Hopefully this will act like a wake up call for Levy and he’ll be less stingent with transfers.

  • a_flew says:

    excellent stuff Windy. As depressing as it is to see our defensive frailties highlighted by you every week, I learn a a lot about the game.

    I noticed after Dzeko’s hat-trick goal that Harry was pointing the blame at BAE. My opinion was that BAE had no chance; City had worked to 2 on 1 overlap well. If BAE goes with the runner, it left the ball carrier with time to cross. If he goes to the ball carrier, its an easy pass to the overlapping player. Is there any blame on BAE in this situation, or is it catch22?

  • Anonymous says:

    Agree with the analysis and also thought that Friedel should have done better with the fourth goal, although this goal also exposed Dawson’s lack of pace again. You can’t survive at this level without pace and I would have left Dzeko to Dawson and Aguerro to Kaboul, who handled his pace quite easily. I would also question Friedel’s positioning for the killer second goal. He seemed to drift too far toward the near post and was then left rooted to the spot.Spurs improved when Livermore came on and he surely should have started. In addition, while Defoe got off a couple of good shots, it was his normal hit and hope and both were pretty central and easy for the goalkeeper. Also, he must have been on the pitch for about 15 minutes before he even touched the ball, apart for the poor header to help set up City’s fourth goal.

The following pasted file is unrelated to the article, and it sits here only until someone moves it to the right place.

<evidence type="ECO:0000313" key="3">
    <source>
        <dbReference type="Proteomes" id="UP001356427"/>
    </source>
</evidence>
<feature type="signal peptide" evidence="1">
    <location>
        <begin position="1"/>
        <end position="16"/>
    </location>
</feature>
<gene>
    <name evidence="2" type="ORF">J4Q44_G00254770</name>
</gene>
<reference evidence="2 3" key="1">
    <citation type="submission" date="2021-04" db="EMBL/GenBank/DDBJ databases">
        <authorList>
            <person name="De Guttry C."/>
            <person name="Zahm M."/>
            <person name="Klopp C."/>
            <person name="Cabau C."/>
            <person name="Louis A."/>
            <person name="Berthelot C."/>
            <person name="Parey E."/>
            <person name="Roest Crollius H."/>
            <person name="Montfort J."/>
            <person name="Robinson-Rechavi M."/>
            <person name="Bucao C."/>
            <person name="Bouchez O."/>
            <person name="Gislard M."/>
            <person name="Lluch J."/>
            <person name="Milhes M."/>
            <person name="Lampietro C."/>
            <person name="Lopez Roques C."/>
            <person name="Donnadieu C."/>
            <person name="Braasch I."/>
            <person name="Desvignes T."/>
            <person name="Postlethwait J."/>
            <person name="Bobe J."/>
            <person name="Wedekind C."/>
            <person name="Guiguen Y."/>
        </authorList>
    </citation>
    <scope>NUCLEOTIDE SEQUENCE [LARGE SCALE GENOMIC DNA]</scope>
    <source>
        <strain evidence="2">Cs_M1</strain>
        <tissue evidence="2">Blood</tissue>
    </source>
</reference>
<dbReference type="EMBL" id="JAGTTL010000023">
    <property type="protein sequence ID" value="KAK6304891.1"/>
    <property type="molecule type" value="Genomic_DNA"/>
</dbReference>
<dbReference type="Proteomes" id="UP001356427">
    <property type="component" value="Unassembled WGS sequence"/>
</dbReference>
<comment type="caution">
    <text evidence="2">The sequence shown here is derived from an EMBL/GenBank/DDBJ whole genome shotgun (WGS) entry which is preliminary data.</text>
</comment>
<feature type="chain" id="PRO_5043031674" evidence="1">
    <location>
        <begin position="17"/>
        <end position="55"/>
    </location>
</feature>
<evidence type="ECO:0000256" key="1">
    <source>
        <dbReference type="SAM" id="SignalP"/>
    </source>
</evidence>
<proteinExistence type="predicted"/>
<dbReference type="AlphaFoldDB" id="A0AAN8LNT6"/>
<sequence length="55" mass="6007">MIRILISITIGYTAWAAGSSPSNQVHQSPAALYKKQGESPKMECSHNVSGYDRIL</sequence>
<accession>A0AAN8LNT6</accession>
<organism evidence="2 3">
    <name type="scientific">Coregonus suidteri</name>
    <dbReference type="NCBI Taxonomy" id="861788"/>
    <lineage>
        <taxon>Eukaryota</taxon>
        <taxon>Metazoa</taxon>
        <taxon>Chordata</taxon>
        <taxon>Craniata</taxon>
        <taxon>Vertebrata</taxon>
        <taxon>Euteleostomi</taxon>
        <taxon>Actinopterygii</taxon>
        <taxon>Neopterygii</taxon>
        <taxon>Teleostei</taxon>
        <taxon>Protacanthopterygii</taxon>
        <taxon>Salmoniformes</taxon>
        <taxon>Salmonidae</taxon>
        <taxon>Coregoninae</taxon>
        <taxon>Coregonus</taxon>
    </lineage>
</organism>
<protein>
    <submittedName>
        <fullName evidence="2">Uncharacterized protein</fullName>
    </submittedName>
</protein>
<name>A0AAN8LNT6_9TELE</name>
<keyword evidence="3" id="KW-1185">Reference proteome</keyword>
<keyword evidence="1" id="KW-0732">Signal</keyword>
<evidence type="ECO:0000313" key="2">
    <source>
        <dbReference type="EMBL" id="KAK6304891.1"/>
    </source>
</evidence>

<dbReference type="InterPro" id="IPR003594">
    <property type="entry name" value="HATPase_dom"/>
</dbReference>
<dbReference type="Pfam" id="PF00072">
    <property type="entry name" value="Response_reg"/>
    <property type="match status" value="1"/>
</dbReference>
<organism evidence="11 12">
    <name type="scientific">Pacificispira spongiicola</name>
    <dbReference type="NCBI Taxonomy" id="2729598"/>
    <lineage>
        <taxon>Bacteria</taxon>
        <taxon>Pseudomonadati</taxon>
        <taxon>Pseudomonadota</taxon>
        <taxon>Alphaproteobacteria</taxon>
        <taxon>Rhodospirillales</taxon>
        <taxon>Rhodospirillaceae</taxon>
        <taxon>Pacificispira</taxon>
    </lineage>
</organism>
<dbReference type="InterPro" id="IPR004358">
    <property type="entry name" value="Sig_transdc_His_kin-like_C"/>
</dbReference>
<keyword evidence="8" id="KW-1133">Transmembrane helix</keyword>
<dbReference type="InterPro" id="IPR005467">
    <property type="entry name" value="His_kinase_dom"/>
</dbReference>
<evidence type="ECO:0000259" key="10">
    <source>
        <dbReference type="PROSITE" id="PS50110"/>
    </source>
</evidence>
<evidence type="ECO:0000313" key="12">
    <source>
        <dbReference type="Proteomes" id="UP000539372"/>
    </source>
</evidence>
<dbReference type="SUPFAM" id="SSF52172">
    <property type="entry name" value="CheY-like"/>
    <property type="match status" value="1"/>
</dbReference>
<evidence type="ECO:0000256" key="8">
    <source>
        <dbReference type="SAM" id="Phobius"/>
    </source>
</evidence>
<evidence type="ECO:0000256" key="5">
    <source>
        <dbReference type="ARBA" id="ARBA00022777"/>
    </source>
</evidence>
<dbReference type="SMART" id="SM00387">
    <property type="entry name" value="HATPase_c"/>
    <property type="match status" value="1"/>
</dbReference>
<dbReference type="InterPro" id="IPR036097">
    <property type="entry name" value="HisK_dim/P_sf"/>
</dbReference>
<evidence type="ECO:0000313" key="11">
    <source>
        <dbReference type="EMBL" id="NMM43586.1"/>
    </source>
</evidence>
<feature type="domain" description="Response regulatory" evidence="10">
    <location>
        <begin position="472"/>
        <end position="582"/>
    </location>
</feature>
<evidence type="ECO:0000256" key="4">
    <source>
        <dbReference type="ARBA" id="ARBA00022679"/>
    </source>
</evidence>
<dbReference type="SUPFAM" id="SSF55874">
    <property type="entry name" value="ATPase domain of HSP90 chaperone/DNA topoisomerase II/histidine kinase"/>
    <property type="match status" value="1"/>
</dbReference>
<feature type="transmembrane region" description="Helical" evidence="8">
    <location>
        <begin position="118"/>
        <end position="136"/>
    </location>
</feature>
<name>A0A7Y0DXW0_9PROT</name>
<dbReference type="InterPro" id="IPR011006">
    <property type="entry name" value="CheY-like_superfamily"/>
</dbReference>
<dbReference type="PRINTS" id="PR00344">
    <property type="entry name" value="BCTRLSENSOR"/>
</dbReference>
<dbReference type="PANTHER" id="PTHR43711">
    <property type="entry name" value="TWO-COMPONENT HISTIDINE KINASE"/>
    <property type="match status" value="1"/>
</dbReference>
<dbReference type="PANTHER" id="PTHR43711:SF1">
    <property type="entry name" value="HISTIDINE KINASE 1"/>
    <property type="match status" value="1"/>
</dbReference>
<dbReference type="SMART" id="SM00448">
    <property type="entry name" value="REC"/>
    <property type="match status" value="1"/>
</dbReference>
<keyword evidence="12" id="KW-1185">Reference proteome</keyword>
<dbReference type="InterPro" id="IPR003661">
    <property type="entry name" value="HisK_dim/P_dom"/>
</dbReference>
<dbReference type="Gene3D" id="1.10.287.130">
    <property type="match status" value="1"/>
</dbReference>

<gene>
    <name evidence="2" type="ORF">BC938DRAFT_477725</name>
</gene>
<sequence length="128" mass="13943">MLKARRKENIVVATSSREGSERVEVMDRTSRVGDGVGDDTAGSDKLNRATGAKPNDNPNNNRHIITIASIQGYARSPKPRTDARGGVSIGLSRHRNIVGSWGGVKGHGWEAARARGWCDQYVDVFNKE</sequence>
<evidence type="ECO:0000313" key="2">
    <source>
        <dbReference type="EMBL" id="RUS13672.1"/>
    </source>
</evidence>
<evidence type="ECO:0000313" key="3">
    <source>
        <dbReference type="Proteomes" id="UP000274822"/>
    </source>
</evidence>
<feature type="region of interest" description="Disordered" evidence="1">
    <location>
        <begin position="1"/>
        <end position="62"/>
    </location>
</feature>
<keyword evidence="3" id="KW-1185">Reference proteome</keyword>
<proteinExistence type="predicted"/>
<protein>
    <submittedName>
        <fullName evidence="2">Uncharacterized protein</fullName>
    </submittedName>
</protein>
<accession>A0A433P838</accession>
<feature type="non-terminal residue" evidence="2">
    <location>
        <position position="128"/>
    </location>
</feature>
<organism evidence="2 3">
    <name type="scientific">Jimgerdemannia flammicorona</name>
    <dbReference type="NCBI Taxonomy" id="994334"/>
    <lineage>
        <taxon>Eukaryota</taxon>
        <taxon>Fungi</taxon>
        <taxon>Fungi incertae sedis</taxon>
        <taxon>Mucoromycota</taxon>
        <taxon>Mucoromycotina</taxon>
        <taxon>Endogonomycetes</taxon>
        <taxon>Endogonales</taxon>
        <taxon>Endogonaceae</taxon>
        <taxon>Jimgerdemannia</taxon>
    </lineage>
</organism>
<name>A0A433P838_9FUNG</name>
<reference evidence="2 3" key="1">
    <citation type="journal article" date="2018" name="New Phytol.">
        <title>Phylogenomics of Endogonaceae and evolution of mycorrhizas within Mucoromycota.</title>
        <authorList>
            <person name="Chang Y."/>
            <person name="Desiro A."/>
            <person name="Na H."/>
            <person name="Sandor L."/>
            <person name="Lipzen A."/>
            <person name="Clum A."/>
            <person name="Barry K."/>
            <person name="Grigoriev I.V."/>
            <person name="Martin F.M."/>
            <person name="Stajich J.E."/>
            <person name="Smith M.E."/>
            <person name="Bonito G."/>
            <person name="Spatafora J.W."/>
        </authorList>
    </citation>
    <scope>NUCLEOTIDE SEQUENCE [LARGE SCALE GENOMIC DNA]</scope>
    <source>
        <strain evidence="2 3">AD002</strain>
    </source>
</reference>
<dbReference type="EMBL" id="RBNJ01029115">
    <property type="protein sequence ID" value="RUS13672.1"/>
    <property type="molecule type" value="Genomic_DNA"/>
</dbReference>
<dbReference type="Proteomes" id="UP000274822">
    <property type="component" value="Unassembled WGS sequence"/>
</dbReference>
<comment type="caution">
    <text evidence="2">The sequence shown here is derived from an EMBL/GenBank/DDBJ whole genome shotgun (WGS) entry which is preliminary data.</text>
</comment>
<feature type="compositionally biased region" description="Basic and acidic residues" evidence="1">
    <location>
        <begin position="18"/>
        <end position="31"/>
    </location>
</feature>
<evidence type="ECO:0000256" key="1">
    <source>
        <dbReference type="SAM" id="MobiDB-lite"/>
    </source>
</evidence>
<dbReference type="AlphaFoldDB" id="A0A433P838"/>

Altogether, Harry committed suicide and although we were missing a few players it should have been obvious that we needed to try to contain City and hope for something on the break. Possibly, Walker could have featured instead of Lennon, who has looked poor in our opening two games.

  • Anonymous says:

    Your assessment of the first goal is wrong. When Corluka went after the man Krancjar was behind him in the right back position and should have stayed with Aguero. He didn’t, he came inside and left him unmarked. The first goal would have been prevented had Krancjar stayed where he was.

    Defoe did his usual just shoot at the middle of the goal which seems to fool some supporters, Crouch was his usual liability in front of goal.